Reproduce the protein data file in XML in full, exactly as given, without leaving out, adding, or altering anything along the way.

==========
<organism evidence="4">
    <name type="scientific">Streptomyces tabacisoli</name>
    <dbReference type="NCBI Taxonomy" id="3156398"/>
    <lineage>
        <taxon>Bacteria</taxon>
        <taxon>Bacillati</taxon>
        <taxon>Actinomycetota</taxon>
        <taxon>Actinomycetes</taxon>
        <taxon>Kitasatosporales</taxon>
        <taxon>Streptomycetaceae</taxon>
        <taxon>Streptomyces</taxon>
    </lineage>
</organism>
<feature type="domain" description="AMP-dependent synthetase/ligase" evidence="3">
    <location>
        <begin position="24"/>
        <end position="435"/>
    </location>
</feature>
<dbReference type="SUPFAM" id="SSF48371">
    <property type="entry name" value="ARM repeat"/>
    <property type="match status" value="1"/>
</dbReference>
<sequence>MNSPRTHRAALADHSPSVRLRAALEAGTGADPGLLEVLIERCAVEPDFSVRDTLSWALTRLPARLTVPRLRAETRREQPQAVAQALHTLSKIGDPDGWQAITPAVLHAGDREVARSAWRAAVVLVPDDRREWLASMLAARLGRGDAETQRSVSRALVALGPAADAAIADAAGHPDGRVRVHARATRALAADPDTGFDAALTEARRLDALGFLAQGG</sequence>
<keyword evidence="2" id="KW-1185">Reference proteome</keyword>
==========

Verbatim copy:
<organism evidence="4">
    <name type="scientific">Streptomyces tabacisoli</name>
    <dbReference type="NCBI Taxonomy" id="3156398"/>
    <lineage>
        <taxon>Bacteria</taxon>
        <taxon>Bacillati</taxon>
        <taxon>Actinomycetota</taxon>
        <taxon>Actinomycetes</taxon>
        <taxon>Kitasatosporales</taxon>
        <taxon>Streptomycetaceae</taxon>
        <taxon>Streptomyces</taxon>
    </lineage>
</organism>
<feature type="domain" description="AMP-dependent synthetase/ligase" evidence="3">
    <location>
        <begin position="24"/>
        <end position="435"/>
    </location>
</feature>
<dbReference type="SUPFAM" id="SSF48371">
    <property type="entry name" value="ARM repeat"/>
    <property type="match status" value="1"/>
</dbReference>
<sequence>MNSPRTHRAALADHSPSVRLRAALEAGTGADPGLLEVLIERCAVEPDFSVRDTLSWALTRLPARLTVPRLRAETRREQPQAVAQALHTLSKIGDPDGWQAITPAVLHAGDREVARSAWRAAVVLVPDDRREWLASMLAARLGRGDAETQRSVSRALVALGPAADAAIADAAGHPDGRVRVHARATRALAADPDTGFDAALTEARRLDALGFLAQGG</sequence>
<keyword evidence="2" id="KW-1185">Reference proteome</keyword>